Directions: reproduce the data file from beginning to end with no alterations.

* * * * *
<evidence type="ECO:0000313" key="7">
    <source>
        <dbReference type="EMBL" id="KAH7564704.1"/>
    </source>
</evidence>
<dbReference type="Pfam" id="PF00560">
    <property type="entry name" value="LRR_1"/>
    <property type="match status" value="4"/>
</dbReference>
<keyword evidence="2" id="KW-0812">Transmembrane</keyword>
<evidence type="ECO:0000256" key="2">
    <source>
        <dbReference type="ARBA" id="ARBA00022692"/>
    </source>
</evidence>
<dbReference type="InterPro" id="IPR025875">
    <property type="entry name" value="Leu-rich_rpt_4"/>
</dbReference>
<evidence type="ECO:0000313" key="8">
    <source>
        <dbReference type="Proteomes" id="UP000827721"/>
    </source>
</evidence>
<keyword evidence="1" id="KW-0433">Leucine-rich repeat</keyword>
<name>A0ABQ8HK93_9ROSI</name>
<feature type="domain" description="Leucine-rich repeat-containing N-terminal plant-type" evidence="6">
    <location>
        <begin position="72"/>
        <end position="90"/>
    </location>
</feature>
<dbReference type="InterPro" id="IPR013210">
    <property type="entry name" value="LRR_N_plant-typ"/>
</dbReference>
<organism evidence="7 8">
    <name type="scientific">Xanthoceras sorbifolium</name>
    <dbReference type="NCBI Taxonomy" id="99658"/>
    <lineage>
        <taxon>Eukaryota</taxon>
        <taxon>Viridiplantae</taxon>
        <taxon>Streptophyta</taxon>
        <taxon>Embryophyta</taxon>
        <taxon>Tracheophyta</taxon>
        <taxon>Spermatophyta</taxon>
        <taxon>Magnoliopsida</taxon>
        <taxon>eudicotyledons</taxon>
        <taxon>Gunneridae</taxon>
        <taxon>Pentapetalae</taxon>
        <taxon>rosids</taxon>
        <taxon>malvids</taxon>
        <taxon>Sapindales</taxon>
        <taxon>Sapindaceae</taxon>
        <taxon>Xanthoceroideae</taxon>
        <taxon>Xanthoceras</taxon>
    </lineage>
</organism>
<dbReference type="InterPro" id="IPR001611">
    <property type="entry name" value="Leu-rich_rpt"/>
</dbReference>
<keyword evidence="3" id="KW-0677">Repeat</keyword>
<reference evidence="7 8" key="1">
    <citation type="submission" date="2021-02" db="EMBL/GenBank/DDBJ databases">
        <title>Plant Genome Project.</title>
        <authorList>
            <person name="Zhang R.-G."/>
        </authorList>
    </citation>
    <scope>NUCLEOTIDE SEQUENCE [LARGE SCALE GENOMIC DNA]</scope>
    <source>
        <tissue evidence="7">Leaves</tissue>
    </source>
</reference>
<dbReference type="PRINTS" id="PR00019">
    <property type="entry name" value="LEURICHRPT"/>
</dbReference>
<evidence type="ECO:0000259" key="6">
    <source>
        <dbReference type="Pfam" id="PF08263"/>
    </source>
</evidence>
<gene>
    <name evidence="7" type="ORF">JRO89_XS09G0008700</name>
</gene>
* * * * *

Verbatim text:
<evidence type="ECO:0000313" key="7">
    <source>
        <dbReference type="EMBL" id="KAH7564704.1"/>
    </source>
</evidence>
<dbReference type="Pfam" id="PF00560">
    <property type="entry name" value="LRR_1"/>
    <property type="match status" value="4"/>
</dbReference>
<keyword evidence="2" id="KW-0812">Transmembrane</keyword>
<evidence type="ECO:0000256" key="2">
    <source>
        <dbReference type="ARBA" id="ARBA00022692"/>
    </source>
</evidence>
<dbReference type="InterPro" id="IPR025875">
    <property type="entry name" value="Leu-rich_rpt_4"/>
</dbReference>
<evidence type="ECO:0000313" key="8">
    <source>
        <dbReference type="Proteomes" id="UP000827721"/>
    </source>
</evidence>
<keyword evidence="1" id="KW-0433">Leucine-rich repeat</keyword>
<name>A0ABQ8HK93_9ROSI</name>
<feature type="domain" description="Leucine-rich repeat-containing N-terminal plant-type" evidence="6">
    <location>
        <begin position="72"/>
        <end position="90"/>
    </location>
</feature>
<dbReference type="InterPro" id="IPR013210">
    <property type="entry name" value="LRR_N_plant-typ"/>
</dbReference>
<organism evidence="7 8">
    <name type="scientific">Xanthoceras sorbifolium</name>
    <dbReference type="NCBI Taxonomy" id="99658"/>
    <lineage>
        <taxon>Eukaryota</taxon>
        <taxon>Viridiplantae</taxon>
        <taxon>Streptophyta</taxon>
        <taxon>Embryophyta</taxon>
        <taxon>Tracheophyta</taxon>
        <taxon>Spermatophyta</taxon>
        <taxon>Magnoliopsida</taxon>
        <taxon>eudicotyledons</taxon>
        <taxon>Gunneridae</taxon>
        <taxon>Pentapetalae</taxon>
        <taxon>rosids</taxon>
        <taxon>malvids</taxon>
        <taxon>Sapindales</taxon>
        <taxon>Sapindaceae</taxon>
        <taxon>Xanthoceroideae</taxon>
        <taxon>Xanthoceras</taxon>
    </lineage>
</organism>
<dbReference type="InterPro" id="IPR001611">
    <property type="entry name" value="Leu-rich_rpt"/>
</dbReference>
<keyword evidence="3" id="KW-0677">Repeat</keyword>
<reference evidence="7 8" key="1">
    <citation type="submission" date="2021-02" db="EMBL/GenBank/DDBJ databases">
        <title>Plant Genome Project.</title>
        <authorList>
            <person name="Zhang R.-G."/>
        </authorList>
    </citation>
    <scope>NUCLEOTIDE SEQUENCE [LARGE SCALE GENOMIC DNA]</scope>
    <source>
        <tissue evidence="7">Leaves</tissue>
    </source>
</reference>
<dbReference type="PRINTS" id="PR00019">
    <property type="entry name" value="LEURICHRPT"/>
</dbReference>
<evidence type="ECO:0000259" key="6">
    <source>
        <dbReference type="Pfam" id="PF08263"/>
    </source>
</evidence>
<gene>
    <name evidence="7" type="ORF">JRO89_XS09G0008700</name>
</gene>